Sundance Film Festival: ‘Passing’ Review


By: Amanda Guarragi

Passing is a mesmerizing and highly stylized film for Rebecca Hall’s directorial debut. The black-and-white aesthetic combined with such beautiful framing takes you back into an old Hollywood style. Hall brings such richness within the frame, there are interesting choices made from scene to scene, that left me rather impressed with her debut. The story is also incredibly layered as it dives deep into conversations about race, love and social hierarchy.

It is categorized as a psychological thriller but it’s so much more than that. We all have our own secrets, that we keep to ourselves but are we really living our truth or are we just existing? On a beautiful, hot summer day in New York, Irene (Tessa Thompson) heads to the Dayton Hotel’s tea room. As she sits at her table, she is taken by this beautiful blond woman sitting across from her. The way Hall moved the camera and switched the pov from Irene, to Claire (Ruth Negga) was one of the many great choices she made. From that moment on, I was hooked.

Irene and Claire rekindled their friendship, only to be consumed by the thought of each other. Thompson and Negga had wonderful chemistry. Their relationship was perfectly balanced because they were total opposites. They kept parts of themselves hidden, as if they were passing for something they’re not. The idea of hiding your sexuality or your emotions is difficult to process and you may not even realize you’re doing it. As the film goes on, Irene’s obsession with Claire got worse and the jealousy came out. It was almost like, if Irene couldn’t get the attention from Claire, then no one could.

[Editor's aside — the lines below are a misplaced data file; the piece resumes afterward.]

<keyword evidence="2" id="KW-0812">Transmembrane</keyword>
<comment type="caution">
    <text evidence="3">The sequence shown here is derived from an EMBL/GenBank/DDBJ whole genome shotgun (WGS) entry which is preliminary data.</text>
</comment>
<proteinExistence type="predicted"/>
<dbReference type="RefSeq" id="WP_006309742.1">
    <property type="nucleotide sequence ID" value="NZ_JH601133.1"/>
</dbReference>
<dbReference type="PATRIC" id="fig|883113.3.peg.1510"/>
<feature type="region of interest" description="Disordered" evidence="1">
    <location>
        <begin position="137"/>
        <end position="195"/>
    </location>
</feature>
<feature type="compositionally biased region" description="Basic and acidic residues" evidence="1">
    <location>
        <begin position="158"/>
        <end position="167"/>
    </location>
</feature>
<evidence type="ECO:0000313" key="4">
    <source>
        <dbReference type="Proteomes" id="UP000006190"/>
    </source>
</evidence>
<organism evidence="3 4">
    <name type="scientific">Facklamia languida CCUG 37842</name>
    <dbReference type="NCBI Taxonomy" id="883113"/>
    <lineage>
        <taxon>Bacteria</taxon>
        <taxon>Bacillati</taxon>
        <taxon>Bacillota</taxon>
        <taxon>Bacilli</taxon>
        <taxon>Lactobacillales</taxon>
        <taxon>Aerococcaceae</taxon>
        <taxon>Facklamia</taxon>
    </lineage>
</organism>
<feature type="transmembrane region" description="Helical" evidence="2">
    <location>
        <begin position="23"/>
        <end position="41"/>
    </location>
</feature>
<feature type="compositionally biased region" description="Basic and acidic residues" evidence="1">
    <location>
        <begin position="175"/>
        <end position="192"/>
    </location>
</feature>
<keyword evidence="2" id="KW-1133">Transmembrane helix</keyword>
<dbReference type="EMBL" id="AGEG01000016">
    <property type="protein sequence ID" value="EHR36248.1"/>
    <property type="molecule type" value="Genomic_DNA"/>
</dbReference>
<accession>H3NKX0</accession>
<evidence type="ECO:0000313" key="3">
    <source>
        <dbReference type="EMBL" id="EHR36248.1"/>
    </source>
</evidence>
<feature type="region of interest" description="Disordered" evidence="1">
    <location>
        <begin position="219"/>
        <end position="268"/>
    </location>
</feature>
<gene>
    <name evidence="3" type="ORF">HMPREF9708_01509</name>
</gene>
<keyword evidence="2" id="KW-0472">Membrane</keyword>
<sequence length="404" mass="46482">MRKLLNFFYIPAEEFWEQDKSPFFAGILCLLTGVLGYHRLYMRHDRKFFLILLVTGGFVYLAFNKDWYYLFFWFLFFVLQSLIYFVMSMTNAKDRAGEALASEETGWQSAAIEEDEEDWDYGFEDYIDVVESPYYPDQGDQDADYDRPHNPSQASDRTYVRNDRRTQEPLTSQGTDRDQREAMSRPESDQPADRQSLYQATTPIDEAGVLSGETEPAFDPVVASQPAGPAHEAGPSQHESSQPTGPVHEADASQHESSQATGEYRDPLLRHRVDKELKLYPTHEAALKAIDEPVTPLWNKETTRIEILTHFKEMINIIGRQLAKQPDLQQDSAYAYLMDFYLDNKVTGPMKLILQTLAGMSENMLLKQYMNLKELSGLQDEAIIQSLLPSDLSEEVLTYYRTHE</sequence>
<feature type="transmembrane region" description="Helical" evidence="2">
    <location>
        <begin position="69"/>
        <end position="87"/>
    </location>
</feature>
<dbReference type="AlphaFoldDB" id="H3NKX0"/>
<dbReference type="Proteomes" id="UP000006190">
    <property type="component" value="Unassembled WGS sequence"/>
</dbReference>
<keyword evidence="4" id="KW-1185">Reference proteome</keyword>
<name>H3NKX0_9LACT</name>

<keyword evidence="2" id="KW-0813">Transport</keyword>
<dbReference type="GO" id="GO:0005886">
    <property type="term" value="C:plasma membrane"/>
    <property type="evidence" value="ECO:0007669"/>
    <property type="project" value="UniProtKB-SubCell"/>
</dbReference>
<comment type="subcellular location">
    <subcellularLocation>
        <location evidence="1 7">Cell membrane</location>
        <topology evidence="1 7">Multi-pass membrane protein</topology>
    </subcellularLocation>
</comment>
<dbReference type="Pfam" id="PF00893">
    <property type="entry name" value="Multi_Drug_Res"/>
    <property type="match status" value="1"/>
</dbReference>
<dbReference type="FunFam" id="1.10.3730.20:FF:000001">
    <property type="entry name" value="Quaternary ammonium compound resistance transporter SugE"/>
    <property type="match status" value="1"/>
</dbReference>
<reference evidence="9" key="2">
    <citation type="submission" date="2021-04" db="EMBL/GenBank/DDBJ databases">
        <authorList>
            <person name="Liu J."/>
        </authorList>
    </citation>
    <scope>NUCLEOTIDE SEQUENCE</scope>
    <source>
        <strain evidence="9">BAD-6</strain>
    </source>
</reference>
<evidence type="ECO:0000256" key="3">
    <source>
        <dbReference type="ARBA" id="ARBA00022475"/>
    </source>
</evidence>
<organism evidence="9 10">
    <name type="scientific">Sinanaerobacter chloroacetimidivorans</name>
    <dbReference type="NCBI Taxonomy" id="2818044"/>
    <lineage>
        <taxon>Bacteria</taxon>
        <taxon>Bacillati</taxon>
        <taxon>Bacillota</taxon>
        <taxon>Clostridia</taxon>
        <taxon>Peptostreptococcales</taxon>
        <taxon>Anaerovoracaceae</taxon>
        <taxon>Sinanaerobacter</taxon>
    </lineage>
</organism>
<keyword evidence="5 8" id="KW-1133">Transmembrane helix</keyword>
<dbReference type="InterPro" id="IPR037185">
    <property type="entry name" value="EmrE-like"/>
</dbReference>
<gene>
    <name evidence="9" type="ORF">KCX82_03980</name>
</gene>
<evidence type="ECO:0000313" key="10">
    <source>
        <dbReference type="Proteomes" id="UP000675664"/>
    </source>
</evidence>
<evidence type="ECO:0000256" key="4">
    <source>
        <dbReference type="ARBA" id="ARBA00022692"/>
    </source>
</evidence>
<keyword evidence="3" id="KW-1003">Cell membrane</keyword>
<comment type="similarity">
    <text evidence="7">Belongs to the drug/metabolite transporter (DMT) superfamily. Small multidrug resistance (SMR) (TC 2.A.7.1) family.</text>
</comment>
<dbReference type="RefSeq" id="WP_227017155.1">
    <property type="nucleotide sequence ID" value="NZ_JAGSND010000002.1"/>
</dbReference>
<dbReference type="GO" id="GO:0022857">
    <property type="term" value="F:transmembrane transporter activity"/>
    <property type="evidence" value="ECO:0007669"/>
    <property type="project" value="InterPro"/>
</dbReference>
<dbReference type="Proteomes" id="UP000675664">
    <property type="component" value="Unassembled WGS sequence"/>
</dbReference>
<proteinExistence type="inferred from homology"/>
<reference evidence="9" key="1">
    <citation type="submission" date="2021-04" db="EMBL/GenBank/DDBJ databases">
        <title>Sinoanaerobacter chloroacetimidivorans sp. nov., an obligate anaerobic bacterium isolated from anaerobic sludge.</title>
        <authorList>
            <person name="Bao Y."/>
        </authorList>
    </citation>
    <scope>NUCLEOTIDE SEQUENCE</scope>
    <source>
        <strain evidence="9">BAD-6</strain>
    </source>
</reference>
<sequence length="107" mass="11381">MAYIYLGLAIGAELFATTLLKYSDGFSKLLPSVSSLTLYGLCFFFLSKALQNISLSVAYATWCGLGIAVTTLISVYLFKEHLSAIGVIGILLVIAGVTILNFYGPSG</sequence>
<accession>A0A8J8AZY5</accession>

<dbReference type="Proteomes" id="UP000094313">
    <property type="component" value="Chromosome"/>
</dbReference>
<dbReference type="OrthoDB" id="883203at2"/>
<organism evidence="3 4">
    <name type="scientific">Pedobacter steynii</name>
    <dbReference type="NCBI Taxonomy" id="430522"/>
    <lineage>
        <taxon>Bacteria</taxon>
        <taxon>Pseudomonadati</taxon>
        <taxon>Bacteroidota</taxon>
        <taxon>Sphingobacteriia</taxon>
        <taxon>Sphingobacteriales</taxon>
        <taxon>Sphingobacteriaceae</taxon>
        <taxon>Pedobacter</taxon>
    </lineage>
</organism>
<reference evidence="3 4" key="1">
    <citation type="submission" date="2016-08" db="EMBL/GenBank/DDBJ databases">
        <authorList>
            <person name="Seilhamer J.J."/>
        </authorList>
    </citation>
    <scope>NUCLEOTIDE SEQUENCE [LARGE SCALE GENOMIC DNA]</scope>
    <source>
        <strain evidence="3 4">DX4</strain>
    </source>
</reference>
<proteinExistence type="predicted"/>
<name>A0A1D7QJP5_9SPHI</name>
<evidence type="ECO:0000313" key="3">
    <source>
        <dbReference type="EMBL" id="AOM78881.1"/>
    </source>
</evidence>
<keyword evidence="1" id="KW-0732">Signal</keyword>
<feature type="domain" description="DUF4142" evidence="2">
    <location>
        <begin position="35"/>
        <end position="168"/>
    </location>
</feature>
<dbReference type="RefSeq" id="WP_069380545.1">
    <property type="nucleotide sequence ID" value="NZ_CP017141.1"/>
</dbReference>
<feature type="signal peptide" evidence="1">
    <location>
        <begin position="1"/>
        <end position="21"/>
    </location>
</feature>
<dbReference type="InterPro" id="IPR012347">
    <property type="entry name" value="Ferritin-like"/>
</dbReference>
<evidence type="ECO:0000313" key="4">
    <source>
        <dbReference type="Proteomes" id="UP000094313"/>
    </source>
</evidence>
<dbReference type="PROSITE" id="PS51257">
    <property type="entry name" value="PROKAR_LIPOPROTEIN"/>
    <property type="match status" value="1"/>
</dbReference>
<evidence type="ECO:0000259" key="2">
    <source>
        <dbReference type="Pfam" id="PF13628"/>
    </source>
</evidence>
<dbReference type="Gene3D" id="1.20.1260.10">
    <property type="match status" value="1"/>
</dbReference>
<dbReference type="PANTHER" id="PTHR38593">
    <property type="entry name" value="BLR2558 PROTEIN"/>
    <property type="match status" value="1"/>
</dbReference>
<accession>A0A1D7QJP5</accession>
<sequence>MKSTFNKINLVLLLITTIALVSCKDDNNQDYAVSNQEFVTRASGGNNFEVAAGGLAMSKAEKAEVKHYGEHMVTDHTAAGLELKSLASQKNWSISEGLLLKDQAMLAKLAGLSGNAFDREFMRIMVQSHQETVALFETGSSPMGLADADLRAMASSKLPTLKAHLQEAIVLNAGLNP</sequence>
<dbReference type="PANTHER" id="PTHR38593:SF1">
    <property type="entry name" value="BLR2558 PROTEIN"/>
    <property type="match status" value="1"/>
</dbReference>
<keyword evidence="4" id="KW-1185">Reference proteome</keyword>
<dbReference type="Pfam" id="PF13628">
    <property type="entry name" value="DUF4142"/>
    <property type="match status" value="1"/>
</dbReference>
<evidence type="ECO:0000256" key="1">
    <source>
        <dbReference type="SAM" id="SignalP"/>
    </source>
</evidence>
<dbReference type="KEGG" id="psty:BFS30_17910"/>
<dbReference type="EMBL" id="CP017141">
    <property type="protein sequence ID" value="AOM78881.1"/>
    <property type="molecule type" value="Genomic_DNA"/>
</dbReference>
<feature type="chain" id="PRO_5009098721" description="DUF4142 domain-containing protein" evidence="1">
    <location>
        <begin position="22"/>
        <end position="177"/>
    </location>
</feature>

Passing covers so many bases and has dialogue that highlights all those important issues. Sure, it grazes the surface of each but humans are complex and that is why it works. People have so many different parts of themselves that they also hide. So to dabble in all these conversations about race, sexuality, social status and finances didn’t seem forced at all. It actually flows quite nicely because of the placements of certain conversations.

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